Democrats outraged over the contents of a leaked Supreme Court draft opinion appearing to signal the impending end of Roe v. Wade have amplified their previous calls to federally codify a right to abortion and – in furtherance of that aim – to eliminate the filibuster rules in the Senate, as NBC News reports.
Senate Majority Leader Chuck Schumer (D-NY) announced that the chamber will hold a procedural vote next week on the question of whether the holding in Roe should be enshrined in federal law, though it is all but certain that Democrats would go down to defeat on the issue, given existing opposition to the so-called Women’s Health Protection Act.
“Next week’s vote will be one of the most important we ever take because it deals with one of the most personal and difficult decisions a woman ever has to make in her life,” Schumer said, adding, “This is not an abstract exercise. My fellow Americans, it’s as real and as urgent as it gets.”
Even so, Schumer knows full well that federal codification stands little chance of success under the current legislative realities, as it is likely to face a similar fate to the one such an initiative suffered back in February, when the measure passed in the House of Representatives only to be blocked from further progress in the Senate by Joe Manchin (D-WV).
Massachusetts Democrat Sen. Elizabeth Warren, who, as Fox News reported, described herself Thursday as “MADDER than hell” about the leaked draft opinion, also understands the uphill battle she and her allies face on the codification question, and she appears willing to take drastic action to achieve her desired result.
Visibly enraged by the prospect of defeat, Warren stirred up a group of pro-abortion activists outside the high court earlier last week, blasting what she called the “extremist” court, later suggesting that expanding the Supreme Court to “rebalance” it must be an immediate priority and declaring that the filibuster must not stand in the way of efforts to protect what she called “the constitutional right to abortion.”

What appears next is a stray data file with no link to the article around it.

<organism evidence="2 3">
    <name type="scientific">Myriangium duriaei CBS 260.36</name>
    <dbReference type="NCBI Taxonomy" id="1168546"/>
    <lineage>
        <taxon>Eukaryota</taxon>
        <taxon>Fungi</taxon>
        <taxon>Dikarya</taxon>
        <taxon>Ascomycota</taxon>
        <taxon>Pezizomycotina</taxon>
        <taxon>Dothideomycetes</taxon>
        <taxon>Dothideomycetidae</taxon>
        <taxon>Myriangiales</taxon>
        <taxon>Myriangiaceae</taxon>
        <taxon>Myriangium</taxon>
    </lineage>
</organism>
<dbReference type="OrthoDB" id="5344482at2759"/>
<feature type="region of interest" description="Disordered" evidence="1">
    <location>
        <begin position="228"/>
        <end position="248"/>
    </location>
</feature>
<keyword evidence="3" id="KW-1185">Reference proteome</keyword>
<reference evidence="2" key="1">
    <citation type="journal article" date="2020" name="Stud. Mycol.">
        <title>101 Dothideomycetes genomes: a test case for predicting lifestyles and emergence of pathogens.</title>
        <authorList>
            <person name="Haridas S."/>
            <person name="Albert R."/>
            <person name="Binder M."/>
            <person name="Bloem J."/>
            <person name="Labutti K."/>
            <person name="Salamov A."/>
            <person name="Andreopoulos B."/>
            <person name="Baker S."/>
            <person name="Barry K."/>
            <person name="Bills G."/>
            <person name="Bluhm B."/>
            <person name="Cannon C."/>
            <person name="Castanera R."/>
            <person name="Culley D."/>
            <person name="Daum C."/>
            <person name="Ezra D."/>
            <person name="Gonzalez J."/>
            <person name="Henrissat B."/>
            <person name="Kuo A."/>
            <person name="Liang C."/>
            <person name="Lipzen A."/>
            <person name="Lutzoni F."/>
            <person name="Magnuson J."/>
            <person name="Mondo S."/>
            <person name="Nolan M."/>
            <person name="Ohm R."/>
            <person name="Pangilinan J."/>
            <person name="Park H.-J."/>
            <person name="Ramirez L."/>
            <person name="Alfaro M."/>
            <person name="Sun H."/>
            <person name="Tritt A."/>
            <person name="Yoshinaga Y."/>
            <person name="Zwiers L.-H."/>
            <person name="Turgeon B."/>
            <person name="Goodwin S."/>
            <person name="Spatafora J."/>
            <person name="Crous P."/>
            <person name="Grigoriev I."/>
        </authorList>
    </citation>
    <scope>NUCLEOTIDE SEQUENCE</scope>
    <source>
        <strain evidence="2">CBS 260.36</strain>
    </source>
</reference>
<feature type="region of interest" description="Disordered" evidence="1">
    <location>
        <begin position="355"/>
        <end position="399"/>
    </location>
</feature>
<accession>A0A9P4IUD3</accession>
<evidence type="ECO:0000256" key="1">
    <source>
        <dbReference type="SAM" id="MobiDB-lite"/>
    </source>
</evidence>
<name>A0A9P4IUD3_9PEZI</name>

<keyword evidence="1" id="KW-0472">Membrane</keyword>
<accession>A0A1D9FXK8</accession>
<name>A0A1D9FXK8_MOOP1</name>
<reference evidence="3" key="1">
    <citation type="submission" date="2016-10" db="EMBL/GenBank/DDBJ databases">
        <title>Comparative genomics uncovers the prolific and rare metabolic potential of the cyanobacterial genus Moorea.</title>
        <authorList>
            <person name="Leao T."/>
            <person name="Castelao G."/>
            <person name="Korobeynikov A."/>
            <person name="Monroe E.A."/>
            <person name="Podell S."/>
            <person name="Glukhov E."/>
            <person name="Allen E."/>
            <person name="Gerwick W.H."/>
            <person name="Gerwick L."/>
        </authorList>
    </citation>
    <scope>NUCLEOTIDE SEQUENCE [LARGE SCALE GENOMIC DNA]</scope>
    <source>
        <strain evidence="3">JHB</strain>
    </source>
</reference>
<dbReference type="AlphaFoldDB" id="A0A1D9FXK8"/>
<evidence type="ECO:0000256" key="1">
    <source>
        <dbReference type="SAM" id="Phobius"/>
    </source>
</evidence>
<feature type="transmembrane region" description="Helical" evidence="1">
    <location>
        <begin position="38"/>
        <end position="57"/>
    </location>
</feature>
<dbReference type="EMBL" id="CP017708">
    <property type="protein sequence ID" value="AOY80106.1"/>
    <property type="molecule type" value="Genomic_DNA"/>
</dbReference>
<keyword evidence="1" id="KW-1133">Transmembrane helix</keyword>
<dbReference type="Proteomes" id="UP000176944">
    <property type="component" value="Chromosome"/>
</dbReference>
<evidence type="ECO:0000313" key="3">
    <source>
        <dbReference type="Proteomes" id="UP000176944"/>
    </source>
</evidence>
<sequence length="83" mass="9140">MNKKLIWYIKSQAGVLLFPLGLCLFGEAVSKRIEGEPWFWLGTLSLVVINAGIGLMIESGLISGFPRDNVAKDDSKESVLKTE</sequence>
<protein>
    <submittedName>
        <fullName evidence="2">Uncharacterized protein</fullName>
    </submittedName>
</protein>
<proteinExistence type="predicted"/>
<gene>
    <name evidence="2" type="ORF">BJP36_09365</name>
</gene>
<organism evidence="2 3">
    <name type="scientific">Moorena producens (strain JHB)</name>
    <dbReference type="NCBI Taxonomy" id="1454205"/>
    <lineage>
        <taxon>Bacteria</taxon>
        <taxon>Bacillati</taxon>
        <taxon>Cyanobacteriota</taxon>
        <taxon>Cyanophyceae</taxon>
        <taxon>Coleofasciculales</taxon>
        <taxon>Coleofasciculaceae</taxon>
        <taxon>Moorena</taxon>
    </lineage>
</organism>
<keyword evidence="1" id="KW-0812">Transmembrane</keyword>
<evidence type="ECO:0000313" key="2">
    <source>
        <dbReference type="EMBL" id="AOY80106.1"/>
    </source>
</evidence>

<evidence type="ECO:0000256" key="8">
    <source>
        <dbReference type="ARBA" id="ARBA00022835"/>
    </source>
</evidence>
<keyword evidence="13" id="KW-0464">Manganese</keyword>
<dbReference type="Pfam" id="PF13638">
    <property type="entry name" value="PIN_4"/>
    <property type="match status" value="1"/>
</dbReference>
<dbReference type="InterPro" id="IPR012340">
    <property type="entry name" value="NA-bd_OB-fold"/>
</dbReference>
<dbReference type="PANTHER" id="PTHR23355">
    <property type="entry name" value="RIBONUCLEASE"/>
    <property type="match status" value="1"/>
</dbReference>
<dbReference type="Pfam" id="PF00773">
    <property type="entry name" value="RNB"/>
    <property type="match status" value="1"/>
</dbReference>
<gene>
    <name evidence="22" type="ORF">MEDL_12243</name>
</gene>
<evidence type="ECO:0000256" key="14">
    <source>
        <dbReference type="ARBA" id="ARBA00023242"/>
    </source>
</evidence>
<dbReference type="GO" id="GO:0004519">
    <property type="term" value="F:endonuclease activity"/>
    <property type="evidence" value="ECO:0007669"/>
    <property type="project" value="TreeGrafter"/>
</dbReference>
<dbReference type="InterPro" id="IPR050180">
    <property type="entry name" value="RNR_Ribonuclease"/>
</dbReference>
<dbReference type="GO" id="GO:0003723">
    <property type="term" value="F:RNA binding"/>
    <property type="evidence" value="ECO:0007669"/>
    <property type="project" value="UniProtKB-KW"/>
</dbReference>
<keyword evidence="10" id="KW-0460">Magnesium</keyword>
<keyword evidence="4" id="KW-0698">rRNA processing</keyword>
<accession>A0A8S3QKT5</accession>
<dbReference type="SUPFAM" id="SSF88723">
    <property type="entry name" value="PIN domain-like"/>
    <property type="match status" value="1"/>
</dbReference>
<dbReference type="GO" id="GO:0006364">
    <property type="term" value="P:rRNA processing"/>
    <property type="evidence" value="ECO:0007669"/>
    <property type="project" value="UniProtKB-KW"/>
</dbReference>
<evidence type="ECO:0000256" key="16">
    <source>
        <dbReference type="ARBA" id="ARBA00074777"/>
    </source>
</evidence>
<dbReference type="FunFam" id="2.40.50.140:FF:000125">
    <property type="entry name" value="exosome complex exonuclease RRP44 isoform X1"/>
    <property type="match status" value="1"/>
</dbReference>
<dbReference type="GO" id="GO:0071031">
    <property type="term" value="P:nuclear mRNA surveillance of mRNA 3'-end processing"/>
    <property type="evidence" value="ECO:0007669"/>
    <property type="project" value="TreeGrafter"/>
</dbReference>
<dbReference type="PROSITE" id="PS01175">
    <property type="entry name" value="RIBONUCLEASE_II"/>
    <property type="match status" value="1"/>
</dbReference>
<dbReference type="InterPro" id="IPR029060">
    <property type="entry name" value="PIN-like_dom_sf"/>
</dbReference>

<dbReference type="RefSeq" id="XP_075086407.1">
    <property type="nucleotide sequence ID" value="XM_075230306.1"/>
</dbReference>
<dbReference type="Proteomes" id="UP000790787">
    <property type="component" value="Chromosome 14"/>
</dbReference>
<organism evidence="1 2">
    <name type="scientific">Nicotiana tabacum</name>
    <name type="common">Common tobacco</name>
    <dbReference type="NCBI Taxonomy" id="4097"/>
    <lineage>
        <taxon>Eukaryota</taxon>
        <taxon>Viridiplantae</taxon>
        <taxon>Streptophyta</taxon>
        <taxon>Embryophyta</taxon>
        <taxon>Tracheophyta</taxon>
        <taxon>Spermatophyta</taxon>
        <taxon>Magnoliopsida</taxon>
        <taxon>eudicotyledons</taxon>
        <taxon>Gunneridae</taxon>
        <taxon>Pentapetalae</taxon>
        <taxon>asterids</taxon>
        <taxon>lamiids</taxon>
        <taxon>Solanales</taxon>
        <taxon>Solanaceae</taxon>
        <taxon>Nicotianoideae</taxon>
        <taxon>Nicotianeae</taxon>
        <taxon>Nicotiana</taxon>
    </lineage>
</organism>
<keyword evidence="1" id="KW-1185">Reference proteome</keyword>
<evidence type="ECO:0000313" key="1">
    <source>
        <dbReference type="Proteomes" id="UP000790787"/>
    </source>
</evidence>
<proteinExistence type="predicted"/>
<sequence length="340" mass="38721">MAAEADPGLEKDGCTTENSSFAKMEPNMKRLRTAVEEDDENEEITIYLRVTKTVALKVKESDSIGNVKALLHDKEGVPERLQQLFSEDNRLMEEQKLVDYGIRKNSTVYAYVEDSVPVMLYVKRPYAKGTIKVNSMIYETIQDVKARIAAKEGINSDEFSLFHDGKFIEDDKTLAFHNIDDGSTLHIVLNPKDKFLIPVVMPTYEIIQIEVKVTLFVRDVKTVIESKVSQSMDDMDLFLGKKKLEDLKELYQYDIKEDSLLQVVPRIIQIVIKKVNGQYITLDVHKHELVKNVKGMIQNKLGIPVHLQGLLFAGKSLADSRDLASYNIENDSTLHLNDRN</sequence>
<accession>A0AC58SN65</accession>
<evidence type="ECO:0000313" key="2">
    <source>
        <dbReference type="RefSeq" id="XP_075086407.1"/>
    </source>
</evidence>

Arizona Democrat Sen. Kyrsten Sinema, who has frequently drawn the ire of liberals for her reluctance to scuttle the filibuster once and for all, further dampened her colleagues’ chances of codifying Roe by issuing a statement in which she reaffirmed her pro-choice stance, but did not evince a willingness to change her mind on the 60-vote threshold that would certainly be necessary to overcome the inevitable degree of Republican opposition to the measure in the upper chamber.
As The Hill noted, Sinema explained that the filibuster has played a key role in the past when women’s rights were in jeopardy, saying, “Protections in the Senate safeguarding against the erosion of women’s access to health care have been used half-a-dozen times in the past ten years, and are more important now than ever,” and adding that as a co-sponsor of the Women’s Health Protection Act, she will “continue working with anyone to protect women’s ability to make decisions about their futures.”
The leftist hysteria that has erupted since the draft opinion emerged is no surprise, given the decades of deep national division surrounding the issue of abortion, and it remains to be seen just how far Democrats will go in their attempt to achieve through force what they fear the cannot accomplish at the ballot box.